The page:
Los Fresnos News

Veterans honored at 75th Anniversary of Battle of Iwo Jima ceremony

Marine Military Academy cadets march in front of the Iwo Jima Monument during the 75th Anniversary of the Battle of Iwo Jima commemoration, which was held Feb. 19 at the MMA parade grounds in Harlingen. Photos: Carmen Garcia / MMA


Rodolfo Martinez tried not to make it noticeable, but he was crying. Sort of.
Not bawling or sobbing uncontrollably, but in the corner of each of his eyes there was a small pool of tears slowly welling up.

No one would have noticed had he not produced a small, white handkerchief from his pants pocket and wiped away the pesky tears, which alerted his wife who quickly offered her condolences.

Martinez, a retired Marine originally from California who now resides in Brownsville, looked around, visibly embarrassed.

“I’m a Marine who served during the Vietnam War and I didn’t want to show any emotion, but I just couldn’t help it. Today is a day of remembrance and I couldn’t help think of my father and all the other men who fought so bravely,” he said after the commemoration of the 75th Anniversary of the Battle of Iwo Jima, which was held on Feb. 19 at Marine Military Academy in Harlingen.

Martinez and more than 100 other visitors that included retired and active servicemen and women, along with their families, friends and loved ones, gathered in front of the famed Iwo Jima Monument on the campus of MMA to honor the brave men who fought at the Battle of Iwo Jima, which began on Feb. 19, 1945 and ended 36 days later on March 26, 1945.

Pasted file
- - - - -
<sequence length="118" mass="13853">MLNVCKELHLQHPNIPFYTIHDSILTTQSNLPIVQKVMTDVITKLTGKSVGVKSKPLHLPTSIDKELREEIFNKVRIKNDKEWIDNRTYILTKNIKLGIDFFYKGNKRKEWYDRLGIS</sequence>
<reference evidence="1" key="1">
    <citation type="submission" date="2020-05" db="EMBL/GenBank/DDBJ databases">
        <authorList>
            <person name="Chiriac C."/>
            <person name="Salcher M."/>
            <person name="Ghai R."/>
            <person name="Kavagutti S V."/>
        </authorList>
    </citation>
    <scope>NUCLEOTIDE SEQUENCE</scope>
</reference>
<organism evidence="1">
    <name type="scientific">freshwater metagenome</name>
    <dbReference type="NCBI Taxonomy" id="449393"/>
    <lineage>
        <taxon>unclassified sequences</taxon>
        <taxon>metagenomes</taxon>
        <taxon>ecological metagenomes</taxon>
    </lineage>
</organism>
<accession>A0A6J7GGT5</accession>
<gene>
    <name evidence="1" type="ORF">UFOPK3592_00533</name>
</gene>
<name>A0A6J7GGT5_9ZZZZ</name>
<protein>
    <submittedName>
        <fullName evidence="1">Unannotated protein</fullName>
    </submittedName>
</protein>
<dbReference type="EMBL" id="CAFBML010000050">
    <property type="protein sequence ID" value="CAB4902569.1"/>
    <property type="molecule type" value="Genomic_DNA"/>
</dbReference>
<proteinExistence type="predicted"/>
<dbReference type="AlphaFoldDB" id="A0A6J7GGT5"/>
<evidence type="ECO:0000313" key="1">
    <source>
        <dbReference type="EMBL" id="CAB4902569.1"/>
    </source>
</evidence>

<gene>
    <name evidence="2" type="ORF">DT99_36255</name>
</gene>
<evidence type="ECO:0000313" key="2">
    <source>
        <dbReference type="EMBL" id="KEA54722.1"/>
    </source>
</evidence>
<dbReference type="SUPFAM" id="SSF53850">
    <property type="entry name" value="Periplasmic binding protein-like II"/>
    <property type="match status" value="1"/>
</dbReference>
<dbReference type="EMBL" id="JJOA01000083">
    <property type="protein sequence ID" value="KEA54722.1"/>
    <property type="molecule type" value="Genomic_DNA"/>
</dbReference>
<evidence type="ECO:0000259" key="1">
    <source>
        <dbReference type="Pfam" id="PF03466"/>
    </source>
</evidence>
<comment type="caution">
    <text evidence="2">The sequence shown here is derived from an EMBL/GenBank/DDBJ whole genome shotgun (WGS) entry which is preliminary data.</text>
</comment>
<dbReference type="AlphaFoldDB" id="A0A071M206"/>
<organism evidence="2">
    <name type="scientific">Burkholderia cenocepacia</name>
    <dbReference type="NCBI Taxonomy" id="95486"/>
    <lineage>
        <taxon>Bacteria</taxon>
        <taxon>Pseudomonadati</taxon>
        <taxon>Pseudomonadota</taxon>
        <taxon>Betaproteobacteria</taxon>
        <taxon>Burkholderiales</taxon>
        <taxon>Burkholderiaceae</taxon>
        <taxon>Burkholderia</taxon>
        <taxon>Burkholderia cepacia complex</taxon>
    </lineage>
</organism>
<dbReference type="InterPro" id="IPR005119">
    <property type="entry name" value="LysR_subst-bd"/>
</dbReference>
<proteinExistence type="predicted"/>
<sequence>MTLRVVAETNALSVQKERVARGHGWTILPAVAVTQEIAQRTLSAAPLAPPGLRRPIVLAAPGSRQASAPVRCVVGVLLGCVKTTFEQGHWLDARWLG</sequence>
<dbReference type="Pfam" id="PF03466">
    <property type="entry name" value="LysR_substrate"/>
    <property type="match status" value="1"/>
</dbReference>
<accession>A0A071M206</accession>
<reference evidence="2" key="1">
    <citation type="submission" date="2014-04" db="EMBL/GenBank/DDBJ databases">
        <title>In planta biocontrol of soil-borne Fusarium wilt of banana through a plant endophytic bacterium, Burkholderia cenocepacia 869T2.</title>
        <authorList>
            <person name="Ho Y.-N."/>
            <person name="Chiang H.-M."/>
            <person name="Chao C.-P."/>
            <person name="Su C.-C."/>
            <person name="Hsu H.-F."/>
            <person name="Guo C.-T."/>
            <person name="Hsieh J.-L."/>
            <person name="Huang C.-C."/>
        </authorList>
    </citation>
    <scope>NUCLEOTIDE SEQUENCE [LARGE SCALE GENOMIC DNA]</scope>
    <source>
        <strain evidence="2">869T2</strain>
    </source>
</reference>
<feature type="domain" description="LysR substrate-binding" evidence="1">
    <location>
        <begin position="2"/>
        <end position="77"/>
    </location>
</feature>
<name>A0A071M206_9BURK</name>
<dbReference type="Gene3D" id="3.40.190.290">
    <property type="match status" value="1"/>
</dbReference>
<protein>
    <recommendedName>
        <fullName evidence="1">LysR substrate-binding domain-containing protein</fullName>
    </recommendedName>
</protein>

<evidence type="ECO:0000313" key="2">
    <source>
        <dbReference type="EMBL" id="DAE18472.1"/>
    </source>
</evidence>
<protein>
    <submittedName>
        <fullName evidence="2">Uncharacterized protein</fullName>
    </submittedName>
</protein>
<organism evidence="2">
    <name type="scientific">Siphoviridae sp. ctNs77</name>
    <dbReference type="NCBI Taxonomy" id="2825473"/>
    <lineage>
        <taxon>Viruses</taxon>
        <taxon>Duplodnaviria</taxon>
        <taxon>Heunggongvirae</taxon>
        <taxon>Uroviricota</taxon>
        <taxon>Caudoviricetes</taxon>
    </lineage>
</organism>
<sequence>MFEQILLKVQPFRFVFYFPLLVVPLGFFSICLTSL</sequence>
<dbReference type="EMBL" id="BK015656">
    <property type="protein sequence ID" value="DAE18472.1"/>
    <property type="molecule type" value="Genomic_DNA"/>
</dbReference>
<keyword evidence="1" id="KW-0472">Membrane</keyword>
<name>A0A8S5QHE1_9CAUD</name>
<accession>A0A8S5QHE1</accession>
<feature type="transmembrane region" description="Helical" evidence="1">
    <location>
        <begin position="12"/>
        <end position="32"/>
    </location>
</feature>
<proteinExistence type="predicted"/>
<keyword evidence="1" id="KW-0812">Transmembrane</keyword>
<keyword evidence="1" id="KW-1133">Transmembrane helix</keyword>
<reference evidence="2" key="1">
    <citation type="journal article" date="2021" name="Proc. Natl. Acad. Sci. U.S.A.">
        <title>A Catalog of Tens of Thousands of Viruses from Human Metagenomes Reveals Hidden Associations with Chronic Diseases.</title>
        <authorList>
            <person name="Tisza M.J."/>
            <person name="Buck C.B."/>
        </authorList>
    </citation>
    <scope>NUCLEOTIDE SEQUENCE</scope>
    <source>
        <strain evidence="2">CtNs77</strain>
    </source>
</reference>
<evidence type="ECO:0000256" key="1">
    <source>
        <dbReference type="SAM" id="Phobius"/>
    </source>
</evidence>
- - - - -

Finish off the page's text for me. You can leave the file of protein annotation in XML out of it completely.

People in attendance at the Battle of Iwo Jima commemoration included retired and active duty servicemen and women, as well as several local dignitaries such as Judge Mike Trejo. Photo: Carmen Garcia / MMA

During the pivotal battle, U.S. troops suffered 28,851 casualties and 6,825 deaths. Meanwhile, nearly all of the 22,000 Japanese troops that had been stationed on the small island of Iwo Jima, which is located 660 miles south of Tokyo, died.

After U.S. Marines finally captured Mount Suribachi on the island, a group of six Marines, including Weslaco native Harlon Block, raised an American flag at the top of the strategic mountain. The scene was captured that day by news photographer Joe Rosenthal and later that picture became the inspiration for what would become the immortal national monument that resides in Arlington, Virginia, at Arlington National Cemetery.

The monument that is in Harlingen on the MMA parade grounds is actually the mold cast that Dr. Felix W. de Weldon, who served in the U.S. Navy during World War II, used to create the one in our nation’s capital. Dr. de Weldon gave it to MMA in October 1981 and it was officially dedicated on April 16, 1982. Block, who was a Marine corporal during the battle, is actually buried at the monument’s base.

During the ceremony, Col. Christopher S. Dowling, president of MMA, laid a wreath at the gravesite while the MMA cadet band played “Taps.” Afterward everyone in attendance was invited to join him at the gravesite to honor Block, who had surviving family members in attendance.

“This monument represents the greatness of America and honors all who have served and serve now,” Dowling told those in attendance during the ceremony.

But for Martinez, the commemoration signified something far more personal.

“I came here for my father,” he said. “He served during World War II and if he were still alive today, I know he would have been here. But by me being here, I know that he would be proud.”